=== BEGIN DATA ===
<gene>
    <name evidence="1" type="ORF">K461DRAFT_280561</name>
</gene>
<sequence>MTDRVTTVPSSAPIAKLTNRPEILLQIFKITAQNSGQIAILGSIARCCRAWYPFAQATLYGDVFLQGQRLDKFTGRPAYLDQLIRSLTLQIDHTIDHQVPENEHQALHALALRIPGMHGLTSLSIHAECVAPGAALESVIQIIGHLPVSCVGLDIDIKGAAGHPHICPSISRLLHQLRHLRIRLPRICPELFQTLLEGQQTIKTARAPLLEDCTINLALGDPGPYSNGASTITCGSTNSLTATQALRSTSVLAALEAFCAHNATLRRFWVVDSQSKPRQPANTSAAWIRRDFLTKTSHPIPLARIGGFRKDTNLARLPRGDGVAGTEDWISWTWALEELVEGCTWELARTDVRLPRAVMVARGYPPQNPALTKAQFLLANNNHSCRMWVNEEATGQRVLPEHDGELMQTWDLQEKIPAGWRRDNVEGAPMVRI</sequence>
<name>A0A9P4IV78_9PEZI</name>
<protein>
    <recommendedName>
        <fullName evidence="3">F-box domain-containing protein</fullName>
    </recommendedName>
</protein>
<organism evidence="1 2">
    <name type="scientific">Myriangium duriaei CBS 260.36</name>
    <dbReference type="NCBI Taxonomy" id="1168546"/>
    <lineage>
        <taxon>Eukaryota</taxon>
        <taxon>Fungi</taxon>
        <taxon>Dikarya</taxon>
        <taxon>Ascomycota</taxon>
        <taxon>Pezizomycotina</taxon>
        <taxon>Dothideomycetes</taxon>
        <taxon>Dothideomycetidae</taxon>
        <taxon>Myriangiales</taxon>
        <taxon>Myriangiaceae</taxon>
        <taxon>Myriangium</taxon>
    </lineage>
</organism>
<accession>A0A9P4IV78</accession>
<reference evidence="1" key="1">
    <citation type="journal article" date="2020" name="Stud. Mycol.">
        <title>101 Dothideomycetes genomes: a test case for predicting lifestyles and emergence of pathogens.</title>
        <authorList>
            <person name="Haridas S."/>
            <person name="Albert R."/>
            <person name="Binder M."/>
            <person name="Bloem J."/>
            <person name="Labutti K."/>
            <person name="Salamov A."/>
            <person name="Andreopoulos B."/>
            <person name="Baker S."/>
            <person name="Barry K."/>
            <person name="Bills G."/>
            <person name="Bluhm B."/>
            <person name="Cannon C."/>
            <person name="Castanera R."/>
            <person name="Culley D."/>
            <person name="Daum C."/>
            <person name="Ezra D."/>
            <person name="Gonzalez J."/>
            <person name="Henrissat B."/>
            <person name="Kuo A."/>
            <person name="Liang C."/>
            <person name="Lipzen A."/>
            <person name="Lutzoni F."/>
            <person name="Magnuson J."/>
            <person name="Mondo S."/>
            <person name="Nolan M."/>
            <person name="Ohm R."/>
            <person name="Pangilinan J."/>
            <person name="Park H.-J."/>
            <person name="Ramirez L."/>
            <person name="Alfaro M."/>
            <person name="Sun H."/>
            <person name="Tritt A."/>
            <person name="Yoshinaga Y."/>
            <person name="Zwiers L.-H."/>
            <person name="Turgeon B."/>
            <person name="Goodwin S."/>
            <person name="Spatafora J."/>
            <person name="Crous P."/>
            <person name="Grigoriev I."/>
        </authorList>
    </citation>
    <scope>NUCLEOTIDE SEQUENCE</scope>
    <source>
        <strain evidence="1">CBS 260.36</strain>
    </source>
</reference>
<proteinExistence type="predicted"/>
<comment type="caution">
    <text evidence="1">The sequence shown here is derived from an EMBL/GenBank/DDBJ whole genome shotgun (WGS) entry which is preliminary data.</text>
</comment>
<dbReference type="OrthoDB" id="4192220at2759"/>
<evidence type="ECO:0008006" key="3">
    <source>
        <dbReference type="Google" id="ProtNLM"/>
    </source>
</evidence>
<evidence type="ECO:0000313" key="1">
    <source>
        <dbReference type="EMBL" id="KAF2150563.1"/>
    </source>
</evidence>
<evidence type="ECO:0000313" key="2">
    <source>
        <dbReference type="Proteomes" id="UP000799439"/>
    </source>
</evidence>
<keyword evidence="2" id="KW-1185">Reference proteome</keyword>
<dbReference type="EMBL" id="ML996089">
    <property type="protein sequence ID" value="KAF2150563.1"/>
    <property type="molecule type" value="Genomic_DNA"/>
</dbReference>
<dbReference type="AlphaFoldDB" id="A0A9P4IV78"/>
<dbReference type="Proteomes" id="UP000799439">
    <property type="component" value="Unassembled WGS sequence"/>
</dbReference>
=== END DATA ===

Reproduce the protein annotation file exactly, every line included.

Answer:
<gene>
    <name evidence="1" type="ORF">K461DRAFT_280561</name>
</gene>
<sequence>MTDRVTTVPSSAPIAKLTNRPEILLQIFKITAQNSGQIAILGSIARCCRAWYPFAQATLYGDVFLQGQRLDKFTGRPAYLDQLIRSLTLQIDHTIDHQVPENEHQALHALALRIPGMHGLTSLSIHAECVAPGAALESVIQIIGHLPVSCVGLDIDIKGAAGHPHICPSISRLLHQLRHLRIRLPRICPELFQTLLEGQQTIKTARAPLLEDCTINLALGDPGPYSNGASTITCGSTNSLTATQALRSTSVLAALEAFCAHNATLRRFWVVDSQSKPRQPANTSAAWIRRDFLTKTSHPIPLARIGGFRKDTNLARLPRGDGVAGTEDWISWTWALEELVEGCTWELARTDVRLPRAVMVARGYPPQNPALTKAQFLLANNNHSCRMWVNEEATGQRVLPEHDGELMQTWDLQEKIPAGWRRDNVEGAPMVRI</sequence>
<name>A0A9P4IV78_9PEZI</name>
<protein>
    <recommendedName>
        <fullName evidence="3">F-box domain-containing protein</fullName>
    </recommendedName>
</protein>
<organism evidence="1 2">
    <name type="scientific">Myriangium duriaei CBS 260.36</name>
    <dbReference type="NCBI Taxonomy" id="1168546"/>
    <lineage>
        <taxon>Eukaryota</taxon>
        <taxon>Fungi</taxon>
        <taxon>Dikarya</taxon>
        <taxon>Ascomycota</taxon>
        <taxon>Pezizomycotina</taxon>
        <taxon>Dothideomycetes</taxon>
        <taxon>Dothideomycetidae</taxon>
        <taxon>Myriangiales</taxon>
        <taxon>Myriangiaceae</taxon>
        <taxon>Myriangium</taxon>
    </lineage>
</organism>
<accession>A0A9P4IV78</accession>
<reference evidence="1" key="1">
    <citation type="journal article" date="2020" name="Stud. Mycol.">
        <title>101 Dothideomycetes genomes: a test case for predicting lifestyles and emergence of pathogens.</title>
        <authorList>
            <person name="Haridas S."/>
            <person name="Albert R."/>
            <person name="Binder M."/>
            <person name="Bloem J."/>
            <person name="Labutti K."/>
            <person name="Salamov A."/>
            <person name="Andreopoulos B."/>
            <person name="Baker S."/>
            <person name="Barry K."/>
            <person name="Bills G."/>
            <person name="Bluhm B."/>
            <person name="Cannon C."/>
            <person name="Castanera R."/>
            <person name="Culley D."/>
            <person name="Daum C."/>
            <person name="Ezra D."/>
            <person name="Gonzalez J."/>
            <person name="Henrissat B."/>
            <person name="Kuo A."/>
            <person name="Liang C."/>
            <person name="Lipzen A."/>
            <person name="Lutzoni F."/>
            <person name="Magnuson J."/>
            <person name="Mondo S."/>
            <person name="Nolan M."/>
            <person name="Ohm R."/>
            <person name="Pangilinan J."/>
            <person name="Park H.-J."/>
            <person name="Ramirez L."/>
            <person name="Alfaro M."/>
            <person name="Sun H."/>
            <person name="Tritt A."/>
            <person name="Yoshinaga Y."/>
            <person name="Zwiers L.-H."/>
            <person name="Turgeon B."/>
            <person name="Goodwin S."/>
            <person name="Spatafora J."/>
            <person name="Crous P."/>
            <person name="Grigoriev I."/>
        </authorList>
    </citation>
    <scope>NUCLEOTIDE SEQUENCE</scope>
    <source>
        <strain evidence="1">CBS 260.36</strain>
    </source>
</reference>
<proteinExistence type="predicted"/>
<comment type="caution">
    <text evidence="1">The sequence shown here is derived from an EMBL/GenBank/DDBJ whole genome shotgun (WGS) entry which is preliminary data.</text>
</comment>
<dbReference type="OrthoDB" id="4192220at2759"/>
<evidence type="ECO:0008006" key="3">
    <source>
        <dbReference type="Google" id="ProtNLM"/>
    </source>
</evidence>
<evidence type="ECO:0000313" key="1">
    <source>
        <dbReference type="EMBL" id="KAF2150563.1"/>
    </source>
</evidence>
<evidence type="ECO:0000313" key="2">
    <source>
        <dbReference type="Proteomes" id="UP000799439"/>
    </source>
</evidence>
<keyword evidence="2" id="KW-1185">Reference proteome</keyword>
<dbReference type="EMBL" id="ML996089">
    <property type="protein sequence ID" value="KAF2150563.1"/>
    <property type="molecule type" value="Genomic_DNA"/>
</dbReference>
<dbReference type="AlphaFoldDB" id="A0A9P4IV78"/>
<dbReference type="Proteomes" id="UP000799439">
    <property type="component" value="Unassembled WGS sequence"/>
</dbReference>